By Kim Siebert MacPhail
Well over a dozen residents of Hemlock Lane crowded the Selectmen’s meeting room on Monday night to demonstrate their eager support of a Transportation Advisory Committee recommendation that calls for the addition of a sidewalk on their street. Hemlock Lane, which runs between Burlington Road and Page Road, was “discovered” by motorists when it was used as a detour around the Shawsheen bridge reconstruction project. Although the bridge project has been completed for some time, residents say that traffic remains oppressive because their street has become a permanent cut-through for an ever-expanding number of commuters.
“Every day it increases,” said one resident, as his neighbors chuckled ruefully about the situation.
“It’s a lot of out-of-staters,” added resident and Transportation Advisory Committee member Ralph Hammond. “As soon as we have a back-up on 128 or Route 3, that’s when everyone bails off and comes right down our street.
“I understand from those who have a Google rerouting system, that Hemlock Lane is the first choice,” Hammond added. “If we’re just trying to enjoy our street or visit a neighbor, it’s not fun or safe to do. This is all about making Bedford a walkable community.”
The question of which side of the street is preferable for the proposed sidewalk elicited pros and cons: the east side slopes up toward Hilltop Drive and would require cutting into ledge in some places; the west side is encumbered with telephone poles and hydrants. Additionally, as one resident noted, homeowners on the west side have already granted easements in the back of their lots for sewer lines between their houses and the river.
Hammond said, “All this will have to be worked out at future hearings. Engineers are going to have to look at it.”
Other traffic-calming devices such as flashing speed indicators, speed bumps and police enforcement were mentioned. Members of the Transportation Advisory Committee reported that sidewalks themselves are known to slow traffic because they indicate residential areas rather than unpopulated roadways.
When Selectman Mike Rosenberg asked residents how they would feel about making Hemlock Lane a one-way street, a smattering of applause was his reply.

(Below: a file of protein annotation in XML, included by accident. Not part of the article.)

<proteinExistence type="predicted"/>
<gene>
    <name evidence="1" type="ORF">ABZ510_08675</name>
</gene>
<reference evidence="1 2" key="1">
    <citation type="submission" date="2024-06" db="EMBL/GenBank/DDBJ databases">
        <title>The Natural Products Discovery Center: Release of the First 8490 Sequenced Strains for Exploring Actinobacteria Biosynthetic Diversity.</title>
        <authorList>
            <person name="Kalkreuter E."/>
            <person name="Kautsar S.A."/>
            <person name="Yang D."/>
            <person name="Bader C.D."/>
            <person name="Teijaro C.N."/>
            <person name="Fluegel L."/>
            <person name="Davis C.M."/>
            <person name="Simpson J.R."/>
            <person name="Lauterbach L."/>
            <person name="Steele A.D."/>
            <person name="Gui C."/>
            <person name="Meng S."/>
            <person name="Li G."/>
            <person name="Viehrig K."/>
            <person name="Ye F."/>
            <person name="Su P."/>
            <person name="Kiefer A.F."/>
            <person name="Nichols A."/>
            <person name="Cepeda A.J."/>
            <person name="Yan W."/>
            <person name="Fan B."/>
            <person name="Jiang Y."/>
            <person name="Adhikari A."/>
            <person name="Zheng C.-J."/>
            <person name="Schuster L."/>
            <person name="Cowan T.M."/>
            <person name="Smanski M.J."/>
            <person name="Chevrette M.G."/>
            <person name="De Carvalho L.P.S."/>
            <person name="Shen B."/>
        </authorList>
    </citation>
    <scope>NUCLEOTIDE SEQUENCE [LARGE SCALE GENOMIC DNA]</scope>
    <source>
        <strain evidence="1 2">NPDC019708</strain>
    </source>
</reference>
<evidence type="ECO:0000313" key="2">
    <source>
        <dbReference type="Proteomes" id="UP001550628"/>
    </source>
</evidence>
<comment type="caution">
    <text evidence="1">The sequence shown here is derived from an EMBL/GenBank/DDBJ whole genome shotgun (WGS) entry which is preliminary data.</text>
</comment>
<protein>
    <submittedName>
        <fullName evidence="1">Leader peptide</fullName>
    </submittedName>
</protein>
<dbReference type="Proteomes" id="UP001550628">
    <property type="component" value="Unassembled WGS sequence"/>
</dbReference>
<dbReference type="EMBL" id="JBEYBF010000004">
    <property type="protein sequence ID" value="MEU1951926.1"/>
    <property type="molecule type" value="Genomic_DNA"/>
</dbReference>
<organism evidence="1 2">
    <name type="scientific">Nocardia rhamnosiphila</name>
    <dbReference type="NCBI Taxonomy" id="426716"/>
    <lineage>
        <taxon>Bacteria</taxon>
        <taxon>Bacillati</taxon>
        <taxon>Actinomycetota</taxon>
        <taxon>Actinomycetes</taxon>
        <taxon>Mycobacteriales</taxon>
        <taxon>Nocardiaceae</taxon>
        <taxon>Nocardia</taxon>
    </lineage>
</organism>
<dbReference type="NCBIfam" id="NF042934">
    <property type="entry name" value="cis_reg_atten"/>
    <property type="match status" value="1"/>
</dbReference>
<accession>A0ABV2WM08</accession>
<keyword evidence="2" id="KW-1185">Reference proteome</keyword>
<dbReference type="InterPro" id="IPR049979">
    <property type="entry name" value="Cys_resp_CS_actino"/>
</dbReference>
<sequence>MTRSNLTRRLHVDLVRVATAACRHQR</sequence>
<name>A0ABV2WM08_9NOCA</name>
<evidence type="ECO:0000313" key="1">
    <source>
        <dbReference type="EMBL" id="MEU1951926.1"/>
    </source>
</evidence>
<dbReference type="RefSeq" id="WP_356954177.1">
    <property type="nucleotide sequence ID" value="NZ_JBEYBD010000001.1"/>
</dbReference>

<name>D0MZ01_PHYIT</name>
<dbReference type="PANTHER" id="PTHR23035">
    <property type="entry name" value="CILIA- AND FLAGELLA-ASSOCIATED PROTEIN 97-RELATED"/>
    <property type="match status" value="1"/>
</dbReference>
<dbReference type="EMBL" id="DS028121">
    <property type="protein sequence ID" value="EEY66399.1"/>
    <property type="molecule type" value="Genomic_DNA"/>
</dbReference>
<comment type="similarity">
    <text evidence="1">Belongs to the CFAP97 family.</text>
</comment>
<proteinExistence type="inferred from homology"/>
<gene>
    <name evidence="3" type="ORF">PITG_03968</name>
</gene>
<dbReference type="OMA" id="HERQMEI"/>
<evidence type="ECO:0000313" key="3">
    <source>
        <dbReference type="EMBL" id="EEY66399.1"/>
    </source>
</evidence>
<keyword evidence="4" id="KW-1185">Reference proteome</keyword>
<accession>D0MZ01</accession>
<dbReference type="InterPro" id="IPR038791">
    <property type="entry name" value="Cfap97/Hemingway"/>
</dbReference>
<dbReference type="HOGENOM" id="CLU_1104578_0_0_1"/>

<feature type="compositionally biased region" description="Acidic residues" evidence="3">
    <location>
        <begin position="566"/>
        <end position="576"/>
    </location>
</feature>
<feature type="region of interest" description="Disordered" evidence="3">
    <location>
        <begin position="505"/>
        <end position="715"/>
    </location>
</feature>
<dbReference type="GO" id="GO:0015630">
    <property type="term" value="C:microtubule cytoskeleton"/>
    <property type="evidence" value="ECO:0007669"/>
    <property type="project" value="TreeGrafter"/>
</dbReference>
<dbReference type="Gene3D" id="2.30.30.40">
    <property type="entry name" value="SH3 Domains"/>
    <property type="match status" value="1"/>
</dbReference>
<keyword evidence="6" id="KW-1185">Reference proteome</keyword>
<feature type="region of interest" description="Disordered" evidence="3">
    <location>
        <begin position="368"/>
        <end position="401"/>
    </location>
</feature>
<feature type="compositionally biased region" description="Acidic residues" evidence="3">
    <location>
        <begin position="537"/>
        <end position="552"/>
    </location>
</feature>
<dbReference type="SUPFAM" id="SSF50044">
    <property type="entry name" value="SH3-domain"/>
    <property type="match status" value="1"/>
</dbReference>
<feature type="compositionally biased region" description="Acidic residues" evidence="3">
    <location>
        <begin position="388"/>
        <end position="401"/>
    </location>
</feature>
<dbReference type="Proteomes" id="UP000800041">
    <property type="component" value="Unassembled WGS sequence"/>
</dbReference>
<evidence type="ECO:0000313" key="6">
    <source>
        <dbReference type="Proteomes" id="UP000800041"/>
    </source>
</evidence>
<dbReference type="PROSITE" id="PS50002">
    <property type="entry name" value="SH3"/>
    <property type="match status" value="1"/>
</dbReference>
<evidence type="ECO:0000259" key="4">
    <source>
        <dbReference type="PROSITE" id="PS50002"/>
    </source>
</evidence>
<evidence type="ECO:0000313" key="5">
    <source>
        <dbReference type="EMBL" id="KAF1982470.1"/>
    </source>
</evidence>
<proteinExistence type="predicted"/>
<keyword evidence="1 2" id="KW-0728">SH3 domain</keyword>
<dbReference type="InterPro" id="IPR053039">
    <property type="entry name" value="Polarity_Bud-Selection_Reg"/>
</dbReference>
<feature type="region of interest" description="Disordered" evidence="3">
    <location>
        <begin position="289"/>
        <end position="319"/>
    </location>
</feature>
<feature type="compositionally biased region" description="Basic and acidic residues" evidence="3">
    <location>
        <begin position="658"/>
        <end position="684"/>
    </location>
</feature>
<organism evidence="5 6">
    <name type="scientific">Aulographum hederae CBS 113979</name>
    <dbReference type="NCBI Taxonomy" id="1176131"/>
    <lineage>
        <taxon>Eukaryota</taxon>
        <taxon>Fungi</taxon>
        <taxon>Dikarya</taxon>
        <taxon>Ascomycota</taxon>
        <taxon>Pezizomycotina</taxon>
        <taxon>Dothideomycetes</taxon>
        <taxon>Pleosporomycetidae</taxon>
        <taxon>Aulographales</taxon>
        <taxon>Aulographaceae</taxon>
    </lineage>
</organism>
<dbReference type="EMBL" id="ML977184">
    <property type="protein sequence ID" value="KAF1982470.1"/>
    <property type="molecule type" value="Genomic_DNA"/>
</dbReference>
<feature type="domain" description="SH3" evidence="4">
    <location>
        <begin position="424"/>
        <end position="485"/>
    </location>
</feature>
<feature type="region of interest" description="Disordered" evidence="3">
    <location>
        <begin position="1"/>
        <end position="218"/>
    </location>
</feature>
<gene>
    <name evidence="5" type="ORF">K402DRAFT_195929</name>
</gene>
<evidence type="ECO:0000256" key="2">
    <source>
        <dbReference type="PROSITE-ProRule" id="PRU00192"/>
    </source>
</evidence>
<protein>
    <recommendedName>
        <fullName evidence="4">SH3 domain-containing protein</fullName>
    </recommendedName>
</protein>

“We would love it,” answered resident Heidi Shamlian.
The Town’s Traffic Council, composed of representatives from the police, fire, and public works departments, would be the best group to examine that possibility, the Selectmen said.
The Hemlock Lane project is the third sidewalk recommendation that the Transportation Advisory Committee has brought before the Selectmen in recent months. The first was North Road, now in its final construction phase. The second was Concord Road, currently in the early-design-and-abutter-discussion stage.
When asked if the Hemlock project should come before or after the Concord Road project, Transportation Advisory Committee member Brian O’Donnell, standing in for Chair Bob Dorer, said that the high level of support from the Hemlock neighborhood might put that sidewalk project on the faster track.
“I am impressed,” said Selectmen Chair Cathy Cordes. “We have not had such a large group for [something of this kind]. We have money for this in Community Preservation, we obviously have the will of the neighborhood and [we have] the backing of Transportation Advisory.”
The next steps are to create drawings of the project and have engineering evaluations completed. Residents are hopeful the project will come before Special Town Meeting in the fall.
To read a previous article about the Hemlock Lane sidewalk matter, visit: http://www.thebedfordcitizen.org/2012/10/20/hemlock-lane-residents-request-sidewalk-to-improve-safety/